REMINDER | Pork barrel is not a personal fund, veteran lawmaker tells new House members
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New members of the House of Representatives upbeat about their new jobs and the perks that go with it received a reminder from a veteran lawmaker on the use of their Priority Development Assistance Fund (PDAF) or popularly known as pork barrel.
"The PDAF is not a personal fund. It is a funding for the lawmaker's district or his constituency's priority development projects," Albay Representative and former minority leader Edcel Lagman told some 32 neophyte lawmakers during a seminar designed to help them learn theropes of legislation.
"The PDAF is not a discretionary fund. The congressman or senator has no absolute control over the disposition of the PDAF," he added.
Lagman also stressed that congressmen should also fight for their PDAF against attempts by the executive to withhold it or delay its release.
"Sometimes it's regrettable that the power of the purse is inferior tothe power of the President to disburse," he said, when asked by a newlawmaker if the executive can move not to release it.
Lagman, who headed the appropriations committee in the 14th Congress, said the several lawmakers were not given their PDAF during the time of former President and now Pampanga Representative Gloria Macapagal-Arroyo and President Benigno Aquino III.
"My answer is unfortunately, yes, it is being done, and I think there is a need to question this action before the judiciary, because no one has attempted to question the non-disbursement of he PDAF before the courts. I hope it will not happen to anyone of you because these things happen and this is part of the realities of partisan politics," he added.
Lagman finished his nine years in the chamber this 15th Congress. Hisson, Edcel Lagman Jr., ran for his post and won.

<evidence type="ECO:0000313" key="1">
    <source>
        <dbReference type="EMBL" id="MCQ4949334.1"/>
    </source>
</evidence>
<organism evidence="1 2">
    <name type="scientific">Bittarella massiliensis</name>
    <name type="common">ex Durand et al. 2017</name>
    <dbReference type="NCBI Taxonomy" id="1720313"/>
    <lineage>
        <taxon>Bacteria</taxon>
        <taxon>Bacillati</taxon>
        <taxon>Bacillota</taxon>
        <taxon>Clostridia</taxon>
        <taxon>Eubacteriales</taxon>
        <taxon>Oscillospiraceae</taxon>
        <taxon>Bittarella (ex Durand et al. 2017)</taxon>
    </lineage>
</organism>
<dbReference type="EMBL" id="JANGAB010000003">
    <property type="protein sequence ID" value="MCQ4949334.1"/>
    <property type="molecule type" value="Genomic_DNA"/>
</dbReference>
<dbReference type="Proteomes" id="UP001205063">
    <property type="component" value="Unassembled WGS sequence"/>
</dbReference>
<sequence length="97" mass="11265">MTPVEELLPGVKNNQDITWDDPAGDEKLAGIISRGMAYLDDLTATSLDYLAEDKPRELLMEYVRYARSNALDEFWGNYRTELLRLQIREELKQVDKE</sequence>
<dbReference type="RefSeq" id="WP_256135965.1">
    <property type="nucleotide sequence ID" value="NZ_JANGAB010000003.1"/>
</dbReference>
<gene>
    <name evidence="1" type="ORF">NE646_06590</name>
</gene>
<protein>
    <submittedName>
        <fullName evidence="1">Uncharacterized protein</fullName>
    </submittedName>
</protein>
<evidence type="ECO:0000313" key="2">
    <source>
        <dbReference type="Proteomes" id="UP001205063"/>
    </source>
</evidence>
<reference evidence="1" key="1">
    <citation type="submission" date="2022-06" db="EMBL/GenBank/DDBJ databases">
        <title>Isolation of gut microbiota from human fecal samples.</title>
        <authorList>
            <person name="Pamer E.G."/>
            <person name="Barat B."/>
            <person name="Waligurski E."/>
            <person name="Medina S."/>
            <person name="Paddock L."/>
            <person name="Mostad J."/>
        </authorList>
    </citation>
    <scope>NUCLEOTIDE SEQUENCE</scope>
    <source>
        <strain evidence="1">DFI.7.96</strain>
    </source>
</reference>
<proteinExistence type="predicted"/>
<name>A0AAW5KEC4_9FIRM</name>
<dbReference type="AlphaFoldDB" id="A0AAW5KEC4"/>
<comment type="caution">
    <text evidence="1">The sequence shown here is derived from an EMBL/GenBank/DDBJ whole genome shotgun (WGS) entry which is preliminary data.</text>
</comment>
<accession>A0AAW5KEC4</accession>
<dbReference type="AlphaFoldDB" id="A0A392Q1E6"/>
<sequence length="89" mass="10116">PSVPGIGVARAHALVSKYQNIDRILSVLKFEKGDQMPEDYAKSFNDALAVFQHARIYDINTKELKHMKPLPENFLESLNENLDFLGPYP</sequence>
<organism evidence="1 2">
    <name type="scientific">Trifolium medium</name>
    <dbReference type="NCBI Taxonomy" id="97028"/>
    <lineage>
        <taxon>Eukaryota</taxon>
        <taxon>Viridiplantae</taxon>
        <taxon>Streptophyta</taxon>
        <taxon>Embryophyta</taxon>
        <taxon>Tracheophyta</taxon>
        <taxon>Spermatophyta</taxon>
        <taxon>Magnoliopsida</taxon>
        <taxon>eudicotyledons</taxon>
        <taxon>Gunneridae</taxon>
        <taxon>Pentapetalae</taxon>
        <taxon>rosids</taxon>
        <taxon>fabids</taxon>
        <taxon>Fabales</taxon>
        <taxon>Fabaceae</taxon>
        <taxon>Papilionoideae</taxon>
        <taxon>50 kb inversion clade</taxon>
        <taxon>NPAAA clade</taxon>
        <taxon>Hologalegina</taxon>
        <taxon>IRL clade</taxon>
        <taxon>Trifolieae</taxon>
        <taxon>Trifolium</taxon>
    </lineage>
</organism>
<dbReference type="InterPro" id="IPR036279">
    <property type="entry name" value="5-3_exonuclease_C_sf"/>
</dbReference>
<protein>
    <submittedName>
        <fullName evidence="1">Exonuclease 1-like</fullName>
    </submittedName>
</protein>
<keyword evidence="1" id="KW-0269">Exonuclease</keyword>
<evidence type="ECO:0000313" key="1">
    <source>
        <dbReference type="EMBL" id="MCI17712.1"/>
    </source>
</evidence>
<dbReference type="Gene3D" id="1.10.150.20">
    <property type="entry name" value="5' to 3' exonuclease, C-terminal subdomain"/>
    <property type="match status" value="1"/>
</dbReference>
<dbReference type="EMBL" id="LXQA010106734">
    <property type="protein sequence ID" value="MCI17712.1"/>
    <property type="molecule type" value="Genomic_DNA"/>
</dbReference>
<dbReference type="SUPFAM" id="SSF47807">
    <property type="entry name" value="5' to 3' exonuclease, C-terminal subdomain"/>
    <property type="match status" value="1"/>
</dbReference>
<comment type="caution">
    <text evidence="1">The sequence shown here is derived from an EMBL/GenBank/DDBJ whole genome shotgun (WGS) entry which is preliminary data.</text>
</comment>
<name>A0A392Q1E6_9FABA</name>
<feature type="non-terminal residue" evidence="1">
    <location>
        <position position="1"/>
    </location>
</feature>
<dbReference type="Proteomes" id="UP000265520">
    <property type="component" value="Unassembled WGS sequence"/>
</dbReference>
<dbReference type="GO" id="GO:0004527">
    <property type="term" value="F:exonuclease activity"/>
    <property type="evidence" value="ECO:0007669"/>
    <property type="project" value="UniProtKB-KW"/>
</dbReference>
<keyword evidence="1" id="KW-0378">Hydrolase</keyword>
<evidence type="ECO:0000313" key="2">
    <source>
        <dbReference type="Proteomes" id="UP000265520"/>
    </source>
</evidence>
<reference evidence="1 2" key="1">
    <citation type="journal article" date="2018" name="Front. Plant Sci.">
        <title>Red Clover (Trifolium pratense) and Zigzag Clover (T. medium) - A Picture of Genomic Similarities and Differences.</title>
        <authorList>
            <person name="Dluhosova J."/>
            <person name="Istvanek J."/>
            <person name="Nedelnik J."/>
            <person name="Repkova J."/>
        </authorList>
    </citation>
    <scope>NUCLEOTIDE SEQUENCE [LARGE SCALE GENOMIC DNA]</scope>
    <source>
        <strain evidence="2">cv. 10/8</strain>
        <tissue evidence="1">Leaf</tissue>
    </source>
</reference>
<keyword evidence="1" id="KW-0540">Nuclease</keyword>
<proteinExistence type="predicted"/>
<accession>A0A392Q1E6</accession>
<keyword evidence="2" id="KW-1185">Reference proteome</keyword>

PDAF was among the interests of the new lawmakers, who willbegin their term when the 16th Congress opens in July 22. During oneof the workshops, one of the items raised was "updating the PDAF" oflawmakers.
Each senator is alloted P200 million in PDAF, while each congressmangets P70 million, which are sourced from the national budget.
For 2013, the total budget allocated to PDAF was P24.79 billion.
For the House members, PDAF is released in two semestral tranches of 50 percent per semester amounting to P35-million for each congressional district and partylist representatives, broken down to P20 million for "hard projects" and P15 for "soft projects."
Hard projects refer to small infrastructure, while soft projects are non-infrastructure activities like funding for scholarship programs, medical care for indigents, livelihood support programs and local government units financial assistance, among others. Soft projects can be converted into hard projects, but not vice versa, Lagman said.
The Albay lawmaker said that contrary to perception, PDAF was not graft-ridden as its implementation is strictly monitored. He said that the fund should not also be seen as patronage reward, saying thatlawmakers are cautious and deliberate in identifying PDAF projects. They are mostly in response to requests from constituents, local government officials and political leaders.